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Adele ’30’: Album Review

After an excruciating wait …

the definitive voice of heartbreak returns.

That’s right. Adele is back. With the album portraying an emotive struggle as she stands at the ultimate cross-roads, the new sounds of Adele is fresh, immersive and simply brilliant. Becoming written gospel at this point, it’s classic Adele at its best.

There is certainly some elements in this album that may come as a surprise to some, however. With angelic triumph of Easy On Me acting somewhat of a red herring, it sees Adele branching out to new sounds. With the distorted magic of Cry Your Heart Out and the funk-edge of Can I Get It many may see it as tonic Adele-brilliance, while others may seem it as fusion confusion. The classic Adele-prowess we’ve all grown to love from the Tottenham singer is rawer here though, with these broader sounds coming to the frame. Where she may have been accused in the past for playing it safe, all genre inspirations are on show here. The bold and brash is ultimately bolstered more-so with its gospel and string arrangements that make it such a pleasure to listen to.

For me, it’s a fantastically fresh and superbly simple on making music. Turns out that yet again, all you need to make compelling music is a piano arrangement – accompanied with an astounding voice.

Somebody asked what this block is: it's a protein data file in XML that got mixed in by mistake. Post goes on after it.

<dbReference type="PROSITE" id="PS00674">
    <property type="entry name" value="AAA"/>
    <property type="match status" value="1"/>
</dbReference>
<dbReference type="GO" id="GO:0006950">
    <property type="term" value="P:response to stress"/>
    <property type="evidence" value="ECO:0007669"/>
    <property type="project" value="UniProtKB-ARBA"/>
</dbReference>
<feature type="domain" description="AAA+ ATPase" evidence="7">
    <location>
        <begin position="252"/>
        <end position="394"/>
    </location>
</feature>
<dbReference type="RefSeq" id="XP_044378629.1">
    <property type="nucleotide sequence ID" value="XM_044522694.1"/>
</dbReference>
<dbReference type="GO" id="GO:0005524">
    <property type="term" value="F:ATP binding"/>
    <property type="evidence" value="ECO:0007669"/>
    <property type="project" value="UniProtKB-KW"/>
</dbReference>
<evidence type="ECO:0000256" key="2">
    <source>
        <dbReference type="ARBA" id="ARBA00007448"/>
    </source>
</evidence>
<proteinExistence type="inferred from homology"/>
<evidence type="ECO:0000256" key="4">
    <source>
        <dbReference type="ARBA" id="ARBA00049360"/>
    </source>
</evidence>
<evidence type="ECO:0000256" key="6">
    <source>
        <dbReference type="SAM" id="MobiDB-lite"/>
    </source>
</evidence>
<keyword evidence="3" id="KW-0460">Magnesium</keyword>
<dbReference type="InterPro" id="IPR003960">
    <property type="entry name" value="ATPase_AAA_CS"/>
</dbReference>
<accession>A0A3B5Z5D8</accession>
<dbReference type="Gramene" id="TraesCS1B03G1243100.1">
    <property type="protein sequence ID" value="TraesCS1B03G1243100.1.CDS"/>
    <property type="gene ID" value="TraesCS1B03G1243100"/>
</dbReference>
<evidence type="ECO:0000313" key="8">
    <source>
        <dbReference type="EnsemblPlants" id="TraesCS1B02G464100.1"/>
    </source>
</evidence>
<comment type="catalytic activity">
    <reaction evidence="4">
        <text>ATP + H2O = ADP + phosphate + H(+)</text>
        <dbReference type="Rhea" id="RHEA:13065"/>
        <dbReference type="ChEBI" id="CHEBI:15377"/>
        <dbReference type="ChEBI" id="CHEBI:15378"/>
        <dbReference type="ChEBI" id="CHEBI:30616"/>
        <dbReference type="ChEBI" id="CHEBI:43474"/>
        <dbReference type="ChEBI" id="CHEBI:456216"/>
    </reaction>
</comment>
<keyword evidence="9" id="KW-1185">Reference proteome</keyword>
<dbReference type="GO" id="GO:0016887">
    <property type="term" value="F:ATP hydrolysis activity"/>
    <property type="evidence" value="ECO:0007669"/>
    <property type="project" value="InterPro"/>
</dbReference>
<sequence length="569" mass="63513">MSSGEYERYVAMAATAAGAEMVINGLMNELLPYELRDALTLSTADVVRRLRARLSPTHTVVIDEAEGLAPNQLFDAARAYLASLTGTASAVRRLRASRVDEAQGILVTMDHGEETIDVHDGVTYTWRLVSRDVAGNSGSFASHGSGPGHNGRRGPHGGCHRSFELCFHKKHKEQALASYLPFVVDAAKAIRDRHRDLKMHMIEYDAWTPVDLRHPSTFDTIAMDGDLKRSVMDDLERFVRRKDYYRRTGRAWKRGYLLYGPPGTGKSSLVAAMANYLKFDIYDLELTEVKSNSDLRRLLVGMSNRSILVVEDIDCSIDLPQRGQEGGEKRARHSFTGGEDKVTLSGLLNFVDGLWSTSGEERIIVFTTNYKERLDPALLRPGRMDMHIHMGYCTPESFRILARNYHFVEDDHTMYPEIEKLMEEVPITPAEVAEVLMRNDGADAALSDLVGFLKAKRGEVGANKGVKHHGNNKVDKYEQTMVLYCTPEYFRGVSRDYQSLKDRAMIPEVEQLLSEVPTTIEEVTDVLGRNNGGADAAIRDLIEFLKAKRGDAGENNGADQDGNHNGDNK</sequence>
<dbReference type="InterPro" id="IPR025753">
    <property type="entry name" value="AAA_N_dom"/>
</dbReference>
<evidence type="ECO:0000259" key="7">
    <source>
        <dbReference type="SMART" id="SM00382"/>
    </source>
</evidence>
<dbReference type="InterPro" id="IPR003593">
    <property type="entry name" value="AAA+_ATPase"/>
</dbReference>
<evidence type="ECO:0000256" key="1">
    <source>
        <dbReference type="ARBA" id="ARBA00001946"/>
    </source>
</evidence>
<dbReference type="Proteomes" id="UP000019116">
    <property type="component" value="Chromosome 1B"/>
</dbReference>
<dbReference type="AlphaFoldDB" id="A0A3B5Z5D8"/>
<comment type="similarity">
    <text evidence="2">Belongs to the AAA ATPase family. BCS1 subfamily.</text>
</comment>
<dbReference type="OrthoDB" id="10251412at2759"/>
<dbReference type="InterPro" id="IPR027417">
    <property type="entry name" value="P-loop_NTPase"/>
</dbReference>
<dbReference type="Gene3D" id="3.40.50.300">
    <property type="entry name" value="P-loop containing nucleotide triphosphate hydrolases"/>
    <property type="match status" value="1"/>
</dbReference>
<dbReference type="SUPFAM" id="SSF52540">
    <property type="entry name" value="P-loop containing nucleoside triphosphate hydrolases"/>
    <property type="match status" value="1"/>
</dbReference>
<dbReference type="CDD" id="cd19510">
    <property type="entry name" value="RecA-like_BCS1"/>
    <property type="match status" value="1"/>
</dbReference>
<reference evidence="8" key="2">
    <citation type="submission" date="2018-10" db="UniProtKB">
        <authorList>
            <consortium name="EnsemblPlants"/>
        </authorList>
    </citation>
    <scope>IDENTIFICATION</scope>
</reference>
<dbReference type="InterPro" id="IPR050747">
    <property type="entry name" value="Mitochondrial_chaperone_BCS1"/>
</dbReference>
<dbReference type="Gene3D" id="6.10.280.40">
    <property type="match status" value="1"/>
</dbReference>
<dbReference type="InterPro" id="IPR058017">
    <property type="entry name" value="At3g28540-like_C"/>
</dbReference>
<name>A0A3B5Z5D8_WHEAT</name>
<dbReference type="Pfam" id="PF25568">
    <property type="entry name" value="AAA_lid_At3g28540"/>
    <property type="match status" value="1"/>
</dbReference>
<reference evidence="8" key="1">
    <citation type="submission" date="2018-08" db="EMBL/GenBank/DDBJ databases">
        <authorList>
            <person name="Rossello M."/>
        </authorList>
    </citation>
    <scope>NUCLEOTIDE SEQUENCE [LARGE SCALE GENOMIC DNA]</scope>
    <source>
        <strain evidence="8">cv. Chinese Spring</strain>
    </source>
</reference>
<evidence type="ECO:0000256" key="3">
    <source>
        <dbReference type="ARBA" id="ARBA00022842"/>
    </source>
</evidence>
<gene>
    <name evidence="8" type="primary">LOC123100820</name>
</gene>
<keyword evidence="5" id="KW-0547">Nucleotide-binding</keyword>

Although the album is being received with mixed results, I think it’s a great idea to switch up the scene and flip the excepted into something new. It shouldn’t be written in her career to always make Rolling In The Deep-etiquette. She was only 21 when she wrote that after all.

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Sam Fender – “Seventeen Going Under” Album Review

A competent, clean and coming-of-age tale for Sam’s sophomore album.

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Candid tellings with thoughtful lyric-work interlaced with anthemic guitar tonalities, Sam Fender’s journey to the promised land is a rarity in the fact that he had little resistance to the top. His artistry is yet another reason why being yourself and writing what you love goes a long way.

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Raw and slick in places, Sam’s self-affirmation of himself comes in top trumps through his lyrical prowess as he learns and reflects back on his growth.

“I was far too scared to hit him
But I would hit him in a heartbeat now
That’s the thing with anger
It begs to stick around”

Charting European tours with his ever-equivalent chart-topping debut, Fender has brought amass following along for the ride. First, the cascading of Hypersonic Missiles on the industry, now we have a more pertinent story drawn up from social and generational significance we face in the world right now – Seventeen Going Under.

With a more laid-back affair with self-titled issue, Seventeen Going Under, bitter-sweet fondness of Spit Of You and drawing attention to social affairs in the capital, Long Way Off, Seventeen Going Under is an eclectic blend of Fender’s best and most professional discussions to date.

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Frank Turner’s Return to Folk: “Haven’t Been Doing So Well”

No artist distinguishes himself quite so well between rebel and music so much as one Frank Turner does. Often consequential in design, his folk-punk-pop rebel acoustic signature sounds has made him a critical and acclaimed artist that has very own fitting niche into the music industry.

Now after his folk-flutter concerted album of Be More Kind in 2018, he’s back in full force post-COVID with his single, Haven’t Been Doing So Well. Almost as if it’s a emphatic discussion about the past pandemic envelopments, it is the start of Frank’s next story with next album, FTHC.